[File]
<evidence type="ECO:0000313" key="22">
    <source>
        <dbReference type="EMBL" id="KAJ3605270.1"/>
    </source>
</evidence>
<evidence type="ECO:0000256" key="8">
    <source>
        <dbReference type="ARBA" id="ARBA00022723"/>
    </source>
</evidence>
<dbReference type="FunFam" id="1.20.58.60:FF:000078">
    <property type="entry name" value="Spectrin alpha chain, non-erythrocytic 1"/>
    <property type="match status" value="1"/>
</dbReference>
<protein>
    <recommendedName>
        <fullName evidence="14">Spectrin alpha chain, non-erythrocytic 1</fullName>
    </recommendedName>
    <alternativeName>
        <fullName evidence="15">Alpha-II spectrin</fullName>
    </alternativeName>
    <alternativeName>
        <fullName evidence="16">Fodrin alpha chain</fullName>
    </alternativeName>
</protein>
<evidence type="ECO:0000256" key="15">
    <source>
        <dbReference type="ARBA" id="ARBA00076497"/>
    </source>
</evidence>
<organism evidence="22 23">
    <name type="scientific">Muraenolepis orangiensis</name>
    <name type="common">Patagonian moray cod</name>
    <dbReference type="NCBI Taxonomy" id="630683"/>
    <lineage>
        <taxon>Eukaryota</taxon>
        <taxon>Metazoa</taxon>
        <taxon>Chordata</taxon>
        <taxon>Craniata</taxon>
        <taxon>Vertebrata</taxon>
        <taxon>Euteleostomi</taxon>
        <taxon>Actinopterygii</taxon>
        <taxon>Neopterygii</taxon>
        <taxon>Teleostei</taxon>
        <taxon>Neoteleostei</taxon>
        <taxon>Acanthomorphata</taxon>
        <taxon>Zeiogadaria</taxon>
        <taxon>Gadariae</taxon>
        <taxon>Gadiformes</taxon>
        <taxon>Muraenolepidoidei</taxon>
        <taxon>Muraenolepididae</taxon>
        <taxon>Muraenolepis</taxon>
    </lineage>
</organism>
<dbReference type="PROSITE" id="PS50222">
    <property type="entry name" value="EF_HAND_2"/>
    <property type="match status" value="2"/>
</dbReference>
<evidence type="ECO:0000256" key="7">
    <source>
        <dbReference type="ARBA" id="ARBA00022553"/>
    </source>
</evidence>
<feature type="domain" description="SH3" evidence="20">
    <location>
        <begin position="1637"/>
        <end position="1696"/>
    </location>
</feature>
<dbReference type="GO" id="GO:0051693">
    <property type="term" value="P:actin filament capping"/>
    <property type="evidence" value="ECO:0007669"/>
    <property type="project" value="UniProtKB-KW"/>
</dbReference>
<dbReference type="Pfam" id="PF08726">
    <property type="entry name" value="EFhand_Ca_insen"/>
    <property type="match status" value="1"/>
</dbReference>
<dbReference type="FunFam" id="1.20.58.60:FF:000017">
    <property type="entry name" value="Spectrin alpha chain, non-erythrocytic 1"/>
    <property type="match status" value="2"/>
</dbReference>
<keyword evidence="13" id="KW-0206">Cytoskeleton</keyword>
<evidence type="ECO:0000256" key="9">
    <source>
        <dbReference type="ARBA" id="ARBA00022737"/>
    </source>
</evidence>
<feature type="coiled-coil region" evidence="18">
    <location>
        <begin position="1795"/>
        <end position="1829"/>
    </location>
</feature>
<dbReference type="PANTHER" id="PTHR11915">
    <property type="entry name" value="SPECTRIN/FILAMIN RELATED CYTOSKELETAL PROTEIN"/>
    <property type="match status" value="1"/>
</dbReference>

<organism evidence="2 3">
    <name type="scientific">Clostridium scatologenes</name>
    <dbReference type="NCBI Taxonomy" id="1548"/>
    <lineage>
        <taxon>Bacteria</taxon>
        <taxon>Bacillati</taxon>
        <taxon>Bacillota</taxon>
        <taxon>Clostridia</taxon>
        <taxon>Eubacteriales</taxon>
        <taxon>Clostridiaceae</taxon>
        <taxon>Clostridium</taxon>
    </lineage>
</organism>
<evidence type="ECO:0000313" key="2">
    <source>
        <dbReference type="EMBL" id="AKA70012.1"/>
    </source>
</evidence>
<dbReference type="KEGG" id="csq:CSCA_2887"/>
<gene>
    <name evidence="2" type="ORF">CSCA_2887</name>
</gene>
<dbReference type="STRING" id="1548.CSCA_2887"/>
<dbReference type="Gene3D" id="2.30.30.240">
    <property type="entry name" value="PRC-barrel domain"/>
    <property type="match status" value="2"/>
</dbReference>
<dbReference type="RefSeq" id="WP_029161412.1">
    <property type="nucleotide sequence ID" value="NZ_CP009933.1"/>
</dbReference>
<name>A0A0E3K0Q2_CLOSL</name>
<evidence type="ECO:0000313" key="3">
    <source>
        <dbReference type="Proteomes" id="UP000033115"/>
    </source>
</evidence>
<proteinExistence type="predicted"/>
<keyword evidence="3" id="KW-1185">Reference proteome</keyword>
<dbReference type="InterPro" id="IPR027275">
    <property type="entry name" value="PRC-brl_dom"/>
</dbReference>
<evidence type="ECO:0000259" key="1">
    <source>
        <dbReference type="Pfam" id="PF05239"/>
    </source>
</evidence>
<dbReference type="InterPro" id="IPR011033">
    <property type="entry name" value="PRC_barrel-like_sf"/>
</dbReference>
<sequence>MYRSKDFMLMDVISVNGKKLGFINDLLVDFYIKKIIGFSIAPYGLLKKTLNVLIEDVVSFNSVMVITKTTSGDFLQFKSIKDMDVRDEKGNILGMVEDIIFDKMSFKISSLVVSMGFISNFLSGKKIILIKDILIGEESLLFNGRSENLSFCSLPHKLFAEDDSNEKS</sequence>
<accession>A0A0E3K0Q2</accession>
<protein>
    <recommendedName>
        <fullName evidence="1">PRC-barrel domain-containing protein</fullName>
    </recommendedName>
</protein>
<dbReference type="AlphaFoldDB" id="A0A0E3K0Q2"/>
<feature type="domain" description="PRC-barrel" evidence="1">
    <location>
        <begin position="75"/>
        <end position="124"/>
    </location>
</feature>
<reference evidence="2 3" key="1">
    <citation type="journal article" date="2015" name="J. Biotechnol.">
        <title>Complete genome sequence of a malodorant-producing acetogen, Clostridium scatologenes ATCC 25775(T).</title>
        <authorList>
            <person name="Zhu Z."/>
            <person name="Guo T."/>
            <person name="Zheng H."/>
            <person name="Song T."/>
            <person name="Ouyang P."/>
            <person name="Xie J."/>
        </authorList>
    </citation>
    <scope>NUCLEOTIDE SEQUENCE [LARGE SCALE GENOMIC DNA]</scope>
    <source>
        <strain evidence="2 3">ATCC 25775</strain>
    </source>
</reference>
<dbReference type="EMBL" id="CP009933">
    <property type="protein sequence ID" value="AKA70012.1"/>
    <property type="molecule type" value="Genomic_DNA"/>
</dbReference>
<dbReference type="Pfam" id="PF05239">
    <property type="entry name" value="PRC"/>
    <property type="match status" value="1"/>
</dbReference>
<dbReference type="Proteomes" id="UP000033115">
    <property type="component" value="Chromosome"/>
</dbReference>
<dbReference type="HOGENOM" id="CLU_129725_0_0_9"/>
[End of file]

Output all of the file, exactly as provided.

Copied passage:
<evidence type="ECO:0000313" key="22">
    <source>
        <dbReference type="EMBL" id="KAJ3605270.1"/>
    </source>
</evidence>
<evidence type="ECO:0000256" key="8">
    <source>
        <dbReference type="ARBA" id="ARBA00022723"/>
    </source>
</evidence>
<dbReference type="FunFam" id="1.20.58.60:FF:000078">
    <property type="entry name" value="Spectrin alpha chain, non-erythrocytic 1"/>
    <property type="match status" value="1"/>
</dbReference>
<protein>
    <recommendedName>
        <fullName evidence="14">Spectrin alpha chain, non-erythrocytic 1</fullName>
    </recommendedName>
    <alternativeName>
        <fullName evidence="15">Alpha-II spectrin</fullName>
    </alternativeName>
    <alternativeName>
        <fullName evidence="16">Fodrin alpha chain</fullName>
    </alternativeName>
</protein>
<evidence type="ECO:0000256" key="15">
    <source>
        <dbReference type="ARBA" id="ARBA00076497"/>
    </source>
</evidence>
<organism evidence="22 23">
    <name type="scientific">Muraenolepis orangiensis</name>
    <name type="common">Patagonian moray cod</name>
    <dbReference type="NCBI Taxonomy" id="630683"/>
    <lineage>
        <taxon>Eukaryota</taxon>
        <taxon>Metazoa</taxon>
        <taxon>Chordata</taxon>
        <taxon>Craniata</taxon>
        <taxon>Vertebrata</taxon>
        <taxon>Euteleostomi</taxon>
        <taxon>Actinopterygii</taxon>
        <taxon>Neopterygii</taxon>
        <taxon>Teleostei</taxon>
        <taxon>Neoteleostei</taxon>
        <taxon>Acanthomorphata</taxon>
        <taxon>Zeiogadaria</taxon>
        <taxon>Gadariae</taxon>
        <taxon>Gadiformes</taxon>
        <taxon>Muraenolepidoidei</taxon>
        <taxon>Muraenolepididae</taxon>
        <taxon>Muraenolepis</taxon>
    </lineage>
</organism>
<dbReference type="PROSITE" id="PS50222">
    <property type="entry name" value="EF_HAND_2"/>
    <property type="match status" value="2"/>
</dbReference>
<evidence type="ECO:0000256" key="7">
    <source>
        <dbReference type="ARBA" id="ARBA00022553"/>
    </source>
</evidence>
<feature type="domain" description="SH3" evidence="20">
    <location>
        <begin position="1637"/>
        <end position="1696"/>
    </location>
</feature>
<dbReference type="GO" id="GO:0051693">
    <property type="term" value="P:actin filament capping"/>
    <property type="evidence" value="ECO:0007669"/>
    <property type="project" value="UniProtKB-KW"/>
</dbReference>
<dbReference type="Pfam" id="PF08726">
    <property type="entry name" value="EFhand_Ca_insen"/>
    <property type="match status" value="1"/>
</dbReference>
<dbReference type="FunFam" id="1.20.58.60:FF:000017">
    <property type="entry name" value="Spectrin alpha chain, non-erythrocytic 1"/>
    <property type="match status" value="2"/>
</dbReference>
<keyword evidence="13" id="KW-0206">Cytoskeleton</keyword>
<evidence type="ECO:0000256" key="9">
    <source>
        <dbReference type="ARBA" id="ARBA00022737"/>
    </source>
</evidence>
<feature type="coiled-coil region" evidence="18">
    <location>
        <begin position="1795"/>
        <end position="1829"/>
    </location>
</feature>
<dbReference type="PANTHER" id="PTHR11915">
    <property type="entry name" value="SPECTRIN/FILAMIN RELATED CYTOSKELETAL PROTEIN"/>
    <property type="match status" value="1"/>
</dbReference>

<organism evidence="2 3">
    <name type="scientific">Clostridium scatologenes</name>
    <dbReference type="NCBI Taxonomy" id="1548"/>
    <lineage>
        <taxon>Bacteria</taxon>
        <taxon>Bacillati</taxon>
        <taxon>Bacillota</taxon>
        <taxon>Clostridia</taxon>
        <taxon>Eubacteriales</taxon>
        <taxon>Clostridiaceae</taxon>
        <taxon>Clostridium</taxon>
    </lineage>
</organism>
<evidence type="ECO:0000313" key="2">
    <source>
        <dbReference type="EMBL" id="AKA70012.1"/>
    </source>
</evidence>
<dbReference type="KEGG" id="csq:CSCA_2887"/>
<gene>
    <name evidence="2" type="ORF">CSCA_2887</name>
</gene>
<dbReference type="STRING" id="1548.CSCA_2887"/>
<dbReference type="Gene3D" id="2.30.30.240">
    <property type="entry name" value="PRC-barrel domain"/>
    <property type="match status" value="2"/>
</dbReference>
<dbReference type="RefSeq" id="WP_029161412.1">
    <property type="nucleotide sequence ID" value="NZ_CP009933.1"/>
</dbReference>
<name>A0A0E3K0Q2_CLOSL</name>
<evidence type="ECO:0000313" key="3">
    <source>
        <dbReference type="Proteomes" id="UP000033115"/>
    </source>
</evidence>
<proteinExistence type="predicted"/>
<keyword evidence="3" id="KW-1185">Reference proteome</keyword>
<dbReference type="InterPro" id="IPR027275">
    <property type="entry name" value="PRC-brl_dom"/>
</dbReference>
<evidence type="ECO:0000259" key="1">
    <source>
        <dbReference type="Pfam" id="PF05239"/>
    </source>
</evidence>
<dbReference type="InterPro" id="IPR011033">
    <property type="entry name" value="PRC_barrel-like_sf"/>
</dbReference>
<sequence>MYRSKDFMLMDVISVNGKKLGFINDLLVDFYIKKIIGFSIAPYGLLKKTLNVLIEDVVSFNSVMVITKTTSGDFLQFKSIKDMDVRDEKGNILGMVEDIIFDKMSFKISSLVVSMGFISNFLSGKKIILIKDILIGEESLLFNGRSENLSFCSLPHKLFAEDDSNEKS</sequence>
<accession>A0A0E3K0Q2</accession>
<protein>
    <recommendedName>
        <fullName evidence="1">PRC-barrel domain-containing protein</fullName>
    </recommendedName>
</protein>
<dbReference type="AlphaFoldDB" id="A0A0E3K0Q2"/>
<feature type="domain" description="PRC-barrel" evidence="1">
    <location>
        <begin position="75"/>
        <end position="124"/>
    </location>
</feature>
<reference evidence="2 3" key="1">
    <citation type="journal article" date="2015" name="J. Biotechnol.">
        <title>Complete genome sequence of a malodorant-producing acetogen, Clostridium scatologenes ATCC 25775(T).</title>
        <authorList>
            <person name="Zhu Z."/>
            <person name="Guo T."/>
            <person name="Zheng H."/>
            <person name="Song T."/>
            <person name="Ouyang P."/>
            <person name="Xie J."/>
        </authorList>
    </citation>
    <scope>NUCLEOTIDE SEQUENCE [LARGE SCALE GENOMIC DNA]</scope>
    <source>
        <strain evidence="2 3">ATCC 25775</strain>
    </source>
</reference>
<dbReference type="EMBL" id="CP009933">
    <property type="protein sequence ID" value="AKA70012.1"/>
    <property type="molecule type" value="Genomic_DNA"/>
</dbReference>
<dbReference type="Pfam" id="PF05239">
    <property type="entry name" value="PRC"/>
    <property type="match status" value="1"/>
</dbReference>
<dbReference type="Proteomes" id="UP000033115">
    <property type="component" value="Chromosome"/>
</dbReference>
<dbReference type="HOGENOM" id="CLU_129725_0_0_9"/>